Vandervert Construction Inc., a Spokane-based general contractor that built hotels, banks and stores throughout the Pacific Northwest, has closed for good.
There are no plans to revive the 43-year-old company, said attorney Barry Davidson, who is the court-appointed receiver in Vandervert Construction’s dissolution.
“Vandervert has terminated construction-related activities effective last Friday,” Davidson said in a Friday afternoon interview. Company owner Tim Stulc voluntarily initiated the receivership in Spokane County Superior Court for “essentially winding down ongoing business operations.”
The demise of one of the region’s largest general contractors affects hundreds of creditors across the Northwest, where Vandervert has ongoing construction projects.
About 300 subcontractors are listed as creditors in the initial court documents for the receivership, and the list is likely to grow as additional claims are submitted, Davidson said.
“We’ve been receiving hundreds of inquiries all week,” he said of his law firm, Davidson Backman Medeiros PLLC.
About 80 Vandervert employees lost their jobs last week, and Davidson anticipates claims for back wages. However, he said many of the former employees already have received job offers from other local construction companies.
The ultimate goal of the receivership is to distribute funds to Vandervert’s creditors to the maximum extent possible, Davidson said.
“We’re hoping to do that as quickly as possible,” he said.
No bankruptcy proceedings are planned, but it still could take months to vet the claims against Vandervert and work through any future lawsuits filed against the company, Davidson said.
“It might go on for some time,” he said. “Funds would be distributed at certain times.”
The amount that Vandervert owes to creditors and the value of the company’s assets is still being tallied, Davidson said.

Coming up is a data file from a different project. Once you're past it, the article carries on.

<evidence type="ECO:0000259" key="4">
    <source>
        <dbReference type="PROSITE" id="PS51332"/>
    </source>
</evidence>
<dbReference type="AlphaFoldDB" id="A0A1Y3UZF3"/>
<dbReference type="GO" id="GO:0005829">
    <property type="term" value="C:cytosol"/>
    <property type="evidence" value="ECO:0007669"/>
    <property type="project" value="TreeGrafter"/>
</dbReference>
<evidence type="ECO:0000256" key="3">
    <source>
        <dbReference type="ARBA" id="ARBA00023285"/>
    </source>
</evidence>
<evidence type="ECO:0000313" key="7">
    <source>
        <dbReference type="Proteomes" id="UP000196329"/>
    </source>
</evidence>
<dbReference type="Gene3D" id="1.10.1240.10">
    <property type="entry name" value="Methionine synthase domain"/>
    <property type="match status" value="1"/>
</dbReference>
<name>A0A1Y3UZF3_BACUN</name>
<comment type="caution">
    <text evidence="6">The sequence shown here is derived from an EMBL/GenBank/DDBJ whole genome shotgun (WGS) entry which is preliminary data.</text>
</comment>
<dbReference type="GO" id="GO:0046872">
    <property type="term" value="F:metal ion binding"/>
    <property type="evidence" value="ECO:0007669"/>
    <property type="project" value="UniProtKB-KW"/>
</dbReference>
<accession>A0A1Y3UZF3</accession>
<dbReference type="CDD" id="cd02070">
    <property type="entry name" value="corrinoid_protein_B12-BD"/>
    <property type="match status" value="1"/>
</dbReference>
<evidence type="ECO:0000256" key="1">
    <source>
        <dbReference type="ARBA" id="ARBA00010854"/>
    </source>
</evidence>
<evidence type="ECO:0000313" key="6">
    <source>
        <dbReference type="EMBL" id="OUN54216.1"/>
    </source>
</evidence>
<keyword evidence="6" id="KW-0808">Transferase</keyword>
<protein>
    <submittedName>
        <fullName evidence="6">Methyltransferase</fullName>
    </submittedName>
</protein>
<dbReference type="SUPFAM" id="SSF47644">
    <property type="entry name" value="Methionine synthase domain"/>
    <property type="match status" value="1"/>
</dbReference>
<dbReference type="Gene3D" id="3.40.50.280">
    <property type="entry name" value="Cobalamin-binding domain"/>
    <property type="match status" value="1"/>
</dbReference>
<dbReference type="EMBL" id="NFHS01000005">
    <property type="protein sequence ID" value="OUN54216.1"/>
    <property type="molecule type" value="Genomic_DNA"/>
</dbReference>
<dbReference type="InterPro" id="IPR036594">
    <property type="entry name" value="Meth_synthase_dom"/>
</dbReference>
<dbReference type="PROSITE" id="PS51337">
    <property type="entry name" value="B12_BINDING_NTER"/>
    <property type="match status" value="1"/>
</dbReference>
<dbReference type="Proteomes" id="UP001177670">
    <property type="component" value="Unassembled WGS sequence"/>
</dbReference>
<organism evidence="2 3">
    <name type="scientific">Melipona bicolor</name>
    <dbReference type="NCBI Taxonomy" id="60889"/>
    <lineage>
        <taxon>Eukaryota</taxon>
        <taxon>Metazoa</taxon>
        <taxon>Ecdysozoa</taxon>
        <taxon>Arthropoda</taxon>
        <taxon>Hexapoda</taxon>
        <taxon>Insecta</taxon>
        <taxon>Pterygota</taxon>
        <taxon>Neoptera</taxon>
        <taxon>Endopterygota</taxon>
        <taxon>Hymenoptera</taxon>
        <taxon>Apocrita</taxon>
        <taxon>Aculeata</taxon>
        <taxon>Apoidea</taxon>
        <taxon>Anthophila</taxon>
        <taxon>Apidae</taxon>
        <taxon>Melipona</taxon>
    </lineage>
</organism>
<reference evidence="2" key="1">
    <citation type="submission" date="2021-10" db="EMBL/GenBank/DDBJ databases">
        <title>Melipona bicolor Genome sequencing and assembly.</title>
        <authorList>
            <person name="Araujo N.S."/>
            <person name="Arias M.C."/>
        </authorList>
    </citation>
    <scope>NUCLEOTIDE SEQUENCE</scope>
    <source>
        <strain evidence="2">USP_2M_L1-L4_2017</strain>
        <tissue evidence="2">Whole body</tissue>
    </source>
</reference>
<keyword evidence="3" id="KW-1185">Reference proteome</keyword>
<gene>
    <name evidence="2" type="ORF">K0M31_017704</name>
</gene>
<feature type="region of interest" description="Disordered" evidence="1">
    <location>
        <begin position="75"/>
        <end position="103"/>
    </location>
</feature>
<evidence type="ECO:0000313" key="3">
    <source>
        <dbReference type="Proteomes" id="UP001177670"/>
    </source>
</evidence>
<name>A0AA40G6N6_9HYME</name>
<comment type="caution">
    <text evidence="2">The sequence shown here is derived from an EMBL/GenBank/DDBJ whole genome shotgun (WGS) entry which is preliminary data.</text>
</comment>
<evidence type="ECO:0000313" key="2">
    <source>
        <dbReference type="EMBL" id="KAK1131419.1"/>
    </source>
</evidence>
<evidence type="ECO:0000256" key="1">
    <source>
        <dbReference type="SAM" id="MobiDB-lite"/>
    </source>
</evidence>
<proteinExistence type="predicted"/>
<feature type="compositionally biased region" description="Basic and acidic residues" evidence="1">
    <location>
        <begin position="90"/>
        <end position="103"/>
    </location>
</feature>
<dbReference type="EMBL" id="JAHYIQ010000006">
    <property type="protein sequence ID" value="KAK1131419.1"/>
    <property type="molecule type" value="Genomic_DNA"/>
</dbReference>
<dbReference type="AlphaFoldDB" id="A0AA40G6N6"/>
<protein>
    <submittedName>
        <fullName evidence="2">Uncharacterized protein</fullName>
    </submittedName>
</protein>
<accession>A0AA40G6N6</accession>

For Vandervert’s ongoing construction projects, Davidson said his goal is to “transition those projects to owners in a way that would minimize damage from Vandervert ceasing operations.”
The receivership filing includes a dozen pages of Vandervert’s current and recent construction projects. Vandervert is the contractor for the Super 1 grocery store in Athol, which is scheduled to open this spring.
Other projects include a Marriott hotel in Pullman; a Spokane Valley Jamba Juice; the Bellevue Hilton Garden Inn; a Panera Bread store and Fred Meyer remodel in Richland; and the remodel of a Wendy’s in Moscow, Idaho.
Vandervert filed for receivership on Feb. 2, after exhausting efforts to obtain additional capital and financing, according to Davidson. He declined to discuss what triggered the company’s financial troubles.
“It’s a complex financial situation,” he said. “It would be premature to pin the cause down on any project.”
Vandervert Construction, with corporate offices at 608 E. Holland Ave., was founded in 1975 by Dick Vandervert. In 2011, he sold the company to Stulc, who was a company employee at the time.
Vandervert said he was saddened by the closure. The business he founded and built became an operation doing about $90 million annually at its peak.
“Shopping centers were our forte,” Vandervert said. “I just got in with certain companies, and we did lots of stores for them year after year.”
Vandervert Construction had projects as far away as Kalispell and Reno, Nevada. But the bulk of the company’s work was within a couple of hundred miles of Spokane, Vandervert said.
“I absolutely loved the Cabela’s project on the Spokane River,” he said. “And I was real proud of the Hampton Inn and the Hilton Garden Inn” near Spokane International Airport.
Both hotels are owned by Vandervert Developments, where Dick Vandervert is the president and owner. After the sale of Vandervert Construction to Stulc, he said, he lost track of what was happening on the construction side.
Amid the news of the closure, Vandervert said he was pleased to hear that former employees were getting job offers.
“Now is a good time to be in the construction business. It’s going crazy,” he said.
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